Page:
Brief

Lifting voucher caps could cost property taxpayers more than $570M next year

By: - February 17, 2022 5:46 am
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Much of the debate in the Assembly Education Committee on Wednesday focused on a controversial proposal by Rep. Robert Wittke (R-Racine) and Sen. Alberta Darling (R-River Hills) to break up the Milwaukee Public Schools into four to eight separate school districts. 

But another measure, Assembly Bill 970, also introduced by Wittke, could have a greater impact on Wisconsin residents statewide.  AB-970 expands school voucher eligibility by eliminating income limits for all three of Wisconsin’s school voucher programs — the Milwaukee Parental Choice Program, Racine Parental Choice Program, and the statewide Wisconsin Parental Choice Program. The bill also lifts the cap on the number of pupils who may participate in the statewide program. 

An estimate of the bill’s fiscal impact prepared by the Wisconsin Department of Public Instruction (DPI) shows that the cost to local property tax payers could be as high as $577 million in 2022-23.

Racine property taxpayers and districts that send students to the statewide program would feel the greatest impact, as private school students suddenly became eligible for a taxpayer-financed tuition subsidy, with a potential property tax increase of $577.3 million next year.

The impact on Milwaukee property taxpayers would be less significant,  at $2.15 million. The state shoulders more of the costs of the Milwaukee voucher program than in the statewide and Racine programs.

When it started three decades ago in Milwaukee, the school voucher program was intended to serve low-income, minority students. But that has changed as the program grew and income caps were raised.

Currently, students from families with household incomes up to 300% of the federal poverty level ($79,500 for a family of four in 2020–21) can qualify for a private school voucher under the Racine Parental Choice Program. For the statewide program the threshold is 220% of poverty. And after the first year of enrollment, family income no longer matters. Continuing students and those who were on a participating private school’s waiting list in the prior year do not have to demonstrate income eligibility.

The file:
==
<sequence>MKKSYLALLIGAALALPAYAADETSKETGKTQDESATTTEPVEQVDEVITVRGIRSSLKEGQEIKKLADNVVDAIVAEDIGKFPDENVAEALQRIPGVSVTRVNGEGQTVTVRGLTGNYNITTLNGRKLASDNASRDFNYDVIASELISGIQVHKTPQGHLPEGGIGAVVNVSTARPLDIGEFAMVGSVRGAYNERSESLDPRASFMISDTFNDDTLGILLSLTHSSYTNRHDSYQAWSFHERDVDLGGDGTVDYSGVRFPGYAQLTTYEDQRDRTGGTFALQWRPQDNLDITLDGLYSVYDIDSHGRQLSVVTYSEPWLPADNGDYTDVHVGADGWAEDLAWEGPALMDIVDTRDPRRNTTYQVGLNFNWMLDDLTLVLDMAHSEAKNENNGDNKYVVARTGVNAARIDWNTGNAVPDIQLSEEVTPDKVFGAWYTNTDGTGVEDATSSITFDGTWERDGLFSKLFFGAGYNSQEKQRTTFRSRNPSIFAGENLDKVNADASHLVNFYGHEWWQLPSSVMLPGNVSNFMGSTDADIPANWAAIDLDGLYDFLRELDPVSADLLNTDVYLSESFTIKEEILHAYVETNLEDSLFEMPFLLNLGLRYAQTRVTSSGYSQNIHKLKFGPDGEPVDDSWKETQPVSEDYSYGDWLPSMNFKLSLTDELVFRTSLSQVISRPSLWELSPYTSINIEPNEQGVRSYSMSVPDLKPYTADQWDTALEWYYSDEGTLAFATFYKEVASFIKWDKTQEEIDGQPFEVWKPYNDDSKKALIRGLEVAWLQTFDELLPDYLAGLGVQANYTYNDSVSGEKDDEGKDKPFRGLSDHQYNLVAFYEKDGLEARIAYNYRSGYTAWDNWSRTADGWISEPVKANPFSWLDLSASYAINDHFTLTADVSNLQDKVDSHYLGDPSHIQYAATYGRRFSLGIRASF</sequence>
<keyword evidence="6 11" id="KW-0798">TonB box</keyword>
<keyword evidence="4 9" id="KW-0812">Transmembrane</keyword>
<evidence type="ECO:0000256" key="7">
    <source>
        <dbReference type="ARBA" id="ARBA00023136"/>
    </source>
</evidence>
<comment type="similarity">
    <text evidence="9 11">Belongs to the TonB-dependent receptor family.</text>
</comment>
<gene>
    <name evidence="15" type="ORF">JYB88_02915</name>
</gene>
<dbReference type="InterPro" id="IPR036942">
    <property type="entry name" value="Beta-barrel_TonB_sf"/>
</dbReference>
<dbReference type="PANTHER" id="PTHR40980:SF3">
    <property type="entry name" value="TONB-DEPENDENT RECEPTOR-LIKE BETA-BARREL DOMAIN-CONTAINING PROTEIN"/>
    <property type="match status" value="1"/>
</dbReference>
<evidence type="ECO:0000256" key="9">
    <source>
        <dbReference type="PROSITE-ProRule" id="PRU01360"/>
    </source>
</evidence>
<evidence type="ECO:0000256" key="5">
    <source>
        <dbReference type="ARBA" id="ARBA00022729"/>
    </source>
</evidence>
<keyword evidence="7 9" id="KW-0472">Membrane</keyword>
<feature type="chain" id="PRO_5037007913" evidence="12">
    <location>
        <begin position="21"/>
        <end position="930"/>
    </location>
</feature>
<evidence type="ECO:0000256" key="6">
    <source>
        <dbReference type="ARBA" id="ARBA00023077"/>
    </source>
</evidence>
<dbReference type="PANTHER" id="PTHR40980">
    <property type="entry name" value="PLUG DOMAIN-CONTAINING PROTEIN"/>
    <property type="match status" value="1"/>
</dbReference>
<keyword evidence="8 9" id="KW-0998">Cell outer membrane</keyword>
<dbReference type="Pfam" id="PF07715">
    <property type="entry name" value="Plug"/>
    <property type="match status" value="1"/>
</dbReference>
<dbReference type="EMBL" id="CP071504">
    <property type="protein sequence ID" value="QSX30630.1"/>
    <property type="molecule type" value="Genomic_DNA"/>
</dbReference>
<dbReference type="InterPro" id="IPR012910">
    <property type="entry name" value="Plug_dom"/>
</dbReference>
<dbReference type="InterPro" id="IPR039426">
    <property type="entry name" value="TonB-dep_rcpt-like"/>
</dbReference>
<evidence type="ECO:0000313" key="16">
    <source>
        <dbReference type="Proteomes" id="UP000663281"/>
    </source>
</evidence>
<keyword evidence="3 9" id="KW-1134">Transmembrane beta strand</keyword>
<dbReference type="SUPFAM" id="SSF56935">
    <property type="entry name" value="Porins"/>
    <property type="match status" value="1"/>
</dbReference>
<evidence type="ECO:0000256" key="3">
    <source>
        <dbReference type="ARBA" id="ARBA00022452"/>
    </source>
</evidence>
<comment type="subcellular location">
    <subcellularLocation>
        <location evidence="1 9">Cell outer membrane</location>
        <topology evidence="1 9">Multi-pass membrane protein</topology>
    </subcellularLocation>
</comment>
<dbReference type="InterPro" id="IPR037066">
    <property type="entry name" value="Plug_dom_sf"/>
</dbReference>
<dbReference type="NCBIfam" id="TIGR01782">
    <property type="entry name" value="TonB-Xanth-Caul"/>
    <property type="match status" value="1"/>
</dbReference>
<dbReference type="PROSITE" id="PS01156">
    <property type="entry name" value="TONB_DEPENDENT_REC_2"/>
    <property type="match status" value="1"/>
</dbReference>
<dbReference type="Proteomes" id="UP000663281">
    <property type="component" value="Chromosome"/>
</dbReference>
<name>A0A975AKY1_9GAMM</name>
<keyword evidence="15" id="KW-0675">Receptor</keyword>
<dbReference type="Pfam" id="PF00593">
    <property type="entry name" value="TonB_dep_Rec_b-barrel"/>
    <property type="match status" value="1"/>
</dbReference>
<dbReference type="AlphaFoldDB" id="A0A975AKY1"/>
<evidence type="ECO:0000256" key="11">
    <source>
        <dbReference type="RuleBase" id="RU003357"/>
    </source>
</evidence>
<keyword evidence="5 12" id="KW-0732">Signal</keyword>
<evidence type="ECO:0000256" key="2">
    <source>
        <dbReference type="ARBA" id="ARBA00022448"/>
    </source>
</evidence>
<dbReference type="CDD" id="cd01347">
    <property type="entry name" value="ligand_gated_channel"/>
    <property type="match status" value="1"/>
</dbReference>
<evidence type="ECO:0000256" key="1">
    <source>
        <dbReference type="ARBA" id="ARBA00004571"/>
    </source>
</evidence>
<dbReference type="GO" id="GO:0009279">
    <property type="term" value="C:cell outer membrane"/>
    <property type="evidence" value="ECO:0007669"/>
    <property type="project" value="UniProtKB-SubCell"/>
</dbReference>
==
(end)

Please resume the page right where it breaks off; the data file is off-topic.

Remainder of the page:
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Under AB-970, the family income criteria for eligibility would be eliminated altogether. Any family could receive a taxpayer-financed voucher to cover a child’s tuition at a participating private school, including those whose children were already enrolled in private school.

The Racine program has already expanded dramatically, rising from 250 students in 2012 to 4,000 this year.

Current law has set a steadily rising cap on the number of pupils from each school district who can enroll in a private school under the Racine and statewide voucher programs. The cap started at 1% of students per district in 2016-17 and has increased by a percentage point each year. In 2026-27 there will be no limit to the number of pupils who can receive a voucher through either the statewide or Racine programs.

To estimate the cost to property taxpayers of AB-970, DPI worked from the assumption that the total number of additional voucher pupils would be roughly equal to the number of non-voucher pupils currently enrolled in private schools. Some private schools might not elect to participate in the voucher program, however.

In Milwaukee, the state estimated that a projected 3,813 additional private school voucher students would cost the state $31 million and local property taxpayers $2.1 million under the bill next year.

In Racine and in the statewide program, a combined total of 67,868 new students in the estimate would have a fiscal impact of zero on the state, but would cost local property taxpayers $577.3 million.

Correction: an earlier version of this story stated that the property tax impact of $577.3 million would fall on Racine taxpayers — in fact that amount is the projected cost of both the Racine and the statewide program combined.

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Ruth Conniff
Ruth Conniff

Ruth Conniff is Editor-in-chief of the Wisconsin Examiner. She formerly served as Editor-in-chief of The Progressive Magazine where she worked for many years from both Madison and Washington, DC. Shortly after Donald Trump took office she moved with her family to Oaxaca, Mexico, and covered U.S./Mexico relations, the migrant caravan, and Mexico’s efforts to grapple with Trump. Conniff is a frequent guest on MSNBC and has appeared on Good Morning America, Democracy Now!, Wisconsin Public Radio, CNN, Fox News and many other radio and television outlets. She has also written for The Nation, The New York Times, The Washington Post, and The Los Angeles Times, among other publications. She graduated from Yale University in 1990, where she ran track and edited the campus magazine The New Journal. She lives in Madison, Wisconsin with her husband and three daughters.

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